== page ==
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Under the male gaze : Why we still need Feminism

A look at Football, fury and Feminism


“Here’s a pic of me at work…think about this before your derogatory comments, animals.”

Taylah Harris, Boxer and Carlton Footballer, AFLW

I was recently asked to be on a panel for International Women’s Day, and I was honored to be asked. The MC introduced me as a writer, blogger, full time working mother and advocate for women over 40.  The Good Girl Confessional does proudly write to an audience of women who are forty plus, (and I’m almost fifty), but I am most definitely an advocate for women of all ages.

I would like to live in a world where my daughter who is on the cusp of Millennial and Gen Z, wouldn’t have to suffer the misogyny my mother did, or as I have.  I would like to and yet, sadly, I still can’t which is frustrating and like so many women, it makes me bloody angry.

Australia has the capacity to be progressive on the issues of women’s rights and equality for all, given we were the second country to give women the right to vote back in 1894, and as history would have it, the first to give women the right to be elected to a national parliament in 1903. And yet, our own PM declared, on International Women’s Day no less, that ‘we don’t want to see women rise only on the basis of others doing worse”. He then added that he has a wife and two daughters as if being in the presence of women justifies his antiquated and misogynistic comments.

Using the ABC Q&A program as a platform, Greens Senator, Sarah Hanson-Young, rightly called him out, “What he said to women right across the country on Friday was that, ‘yeah, you can be equal, just not as equal as men’. That’s what he said. And it’s not on.” The bigger message of course was if the leader of our country fails to understand the basic concept of equality, how do you then achieve it in the real world?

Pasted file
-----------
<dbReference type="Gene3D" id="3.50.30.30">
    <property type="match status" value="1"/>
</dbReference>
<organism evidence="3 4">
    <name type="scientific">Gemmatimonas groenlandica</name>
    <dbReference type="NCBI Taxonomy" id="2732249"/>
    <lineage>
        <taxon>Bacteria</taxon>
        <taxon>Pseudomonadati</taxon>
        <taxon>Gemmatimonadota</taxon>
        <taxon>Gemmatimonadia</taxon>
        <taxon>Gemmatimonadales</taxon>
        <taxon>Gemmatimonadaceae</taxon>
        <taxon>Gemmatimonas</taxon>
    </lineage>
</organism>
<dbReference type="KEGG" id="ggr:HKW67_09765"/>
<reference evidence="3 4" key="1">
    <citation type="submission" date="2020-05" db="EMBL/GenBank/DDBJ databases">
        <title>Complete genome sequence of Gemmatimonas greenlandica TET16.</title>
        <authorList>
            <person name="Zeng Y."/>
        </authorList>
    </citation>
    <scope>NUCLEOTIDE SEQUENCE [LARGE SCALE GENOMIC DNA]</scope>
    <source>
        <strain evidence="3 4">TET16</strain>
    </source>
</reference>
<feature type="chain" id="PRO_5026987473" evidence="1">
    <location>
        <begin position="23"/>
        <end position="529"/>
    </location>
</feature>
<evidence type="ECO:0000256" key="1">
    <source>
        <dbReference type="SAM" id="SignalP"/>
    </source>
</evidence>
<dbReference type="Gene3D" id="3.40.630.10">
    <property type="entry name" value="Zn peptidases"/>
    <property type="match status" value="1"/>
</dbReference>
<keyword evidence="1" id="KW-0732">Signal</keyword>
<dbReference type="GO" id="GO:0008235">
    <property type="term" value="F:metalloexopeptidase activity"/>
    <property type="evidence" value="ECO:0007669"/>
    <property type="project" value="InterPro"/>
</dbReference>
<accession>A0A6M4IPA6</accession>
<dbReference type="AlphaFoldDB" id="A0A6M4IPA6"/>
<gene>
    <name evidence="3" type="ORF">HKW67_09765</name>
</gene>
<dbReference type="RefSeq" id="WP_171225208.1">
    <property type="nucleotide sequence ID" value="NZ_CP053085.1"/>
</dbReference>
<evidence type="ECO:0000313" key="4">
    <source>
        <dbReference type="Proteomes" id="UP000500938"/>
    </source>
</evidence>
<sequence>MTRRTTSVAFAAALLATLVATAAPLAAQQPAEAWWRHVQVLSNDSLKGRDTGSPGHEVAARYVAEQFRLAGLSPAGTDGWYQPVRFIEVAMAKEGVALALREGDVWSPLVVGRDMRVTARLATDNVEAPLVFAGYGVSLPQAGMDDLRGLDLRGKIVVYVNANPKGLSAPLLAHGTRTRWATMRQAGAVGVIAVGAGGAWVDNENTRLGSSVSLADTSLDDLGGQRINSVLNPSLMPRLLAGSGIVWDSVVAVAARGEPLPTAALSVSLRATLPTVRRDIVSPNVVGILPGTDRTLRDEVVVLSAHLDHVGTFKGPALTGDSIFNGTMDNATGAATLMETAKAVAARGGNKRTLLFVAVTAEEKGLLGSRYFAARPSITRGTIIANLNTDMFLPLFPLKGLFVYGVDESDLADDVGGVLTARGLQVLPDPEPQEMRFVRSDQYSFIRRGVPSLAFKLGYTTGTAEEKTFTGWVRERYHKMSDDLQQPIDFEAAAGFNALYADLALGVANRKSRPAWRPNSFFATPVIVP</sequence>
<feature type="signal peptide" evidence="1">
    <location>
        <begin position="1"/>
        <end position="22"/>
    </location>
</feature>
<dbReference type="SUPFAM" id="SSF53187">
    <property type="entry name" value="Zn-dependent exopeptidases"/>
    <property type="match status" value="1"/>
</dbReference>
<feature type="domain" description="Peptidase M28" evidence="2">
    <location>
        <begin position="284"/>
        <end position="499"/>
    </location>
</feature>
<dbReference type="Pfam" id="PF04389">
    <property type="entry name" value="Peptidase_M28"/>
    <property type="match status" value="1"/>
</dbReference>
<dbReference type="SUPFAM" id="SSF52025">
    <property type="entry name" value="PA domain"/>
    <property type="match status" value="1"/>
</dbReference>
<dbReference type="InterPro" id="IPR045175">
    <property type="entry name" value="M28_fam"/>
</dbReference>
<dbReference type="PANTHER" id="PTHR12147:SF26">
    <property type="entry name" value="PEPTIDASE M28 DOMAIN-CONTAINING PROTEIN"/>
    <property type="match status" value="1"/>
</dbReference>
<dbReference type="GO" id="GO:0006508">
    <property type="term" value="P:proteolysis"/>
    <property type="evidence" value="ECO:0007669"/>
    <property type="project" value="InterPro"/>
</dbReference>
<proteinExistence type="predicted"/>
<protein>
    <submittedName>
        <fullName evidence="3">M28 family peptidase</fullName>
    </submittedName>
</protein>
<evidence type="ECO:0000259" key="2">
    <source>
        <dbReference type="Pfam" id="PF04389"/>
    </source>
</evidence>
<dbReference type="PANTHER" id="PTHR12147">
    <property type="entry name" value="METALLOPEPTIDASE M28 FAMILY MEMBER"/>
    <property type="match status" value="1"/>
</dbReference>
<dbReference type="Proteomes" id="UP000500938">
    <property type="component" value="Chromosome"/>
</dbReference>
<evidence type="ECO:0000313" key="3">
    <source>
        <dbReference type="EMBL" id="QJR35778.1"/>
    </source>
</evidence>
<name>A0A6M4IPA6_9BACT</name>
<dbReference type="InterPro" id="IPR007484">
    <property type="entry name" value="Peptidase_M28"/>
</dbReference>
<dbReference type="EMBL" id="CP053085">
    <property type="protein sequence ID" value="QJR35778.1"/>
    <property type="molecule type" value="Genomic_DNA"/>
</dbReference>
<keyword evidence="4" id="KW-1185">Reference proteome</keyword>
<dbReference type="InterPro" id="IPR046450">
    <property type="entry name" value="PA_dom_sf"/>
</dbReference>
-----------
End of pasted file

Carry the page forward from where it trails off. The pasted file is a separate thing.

This week when the Channel 7’s 7AFL social media platform removed a striking photo of athlete and Carlton footballer, Tayla Harris, I was left bewildered, frustrated and angry at how far we are yet to go in the struggle for equality for women. Some 46 years after my own mother was “detained” for marching for women’s rights in Melbourne, and even with the #MeToo movement in full swing, we are still needing to fight for equality.

Case in point is the photo (above) is an image taken by Michael Wilson and it’s an impressive action portrait of a strong elite athlete.  This photograph however became the eye of a storm that erupted about the lewd, sexist and transphobic comments that women in our modern society still face.

When the image was first posted, it attracted so many misogynistic and sexually abusive comments from male trolls that 7AFL made the bizarre decision to remove the image of Harris rather than addressing the abysmal behaviour of their male followers who chose to troll her. An outpouring of support for Harris, and anger directed at 7AFL, swiftly followed. In the knee jerk decision to remove her imagine, 7AFL not only punished the victim, they also excused and ignored the grotesque comments of sexist bullies.

Harris re-posted the photograph to her Twitter account with the message “Here’s a pic of me at work…think about this before your derogatory comments, animals.” Photographer Michael Wilson proudly creating a GIF from the images of Harris he captured throughout the game.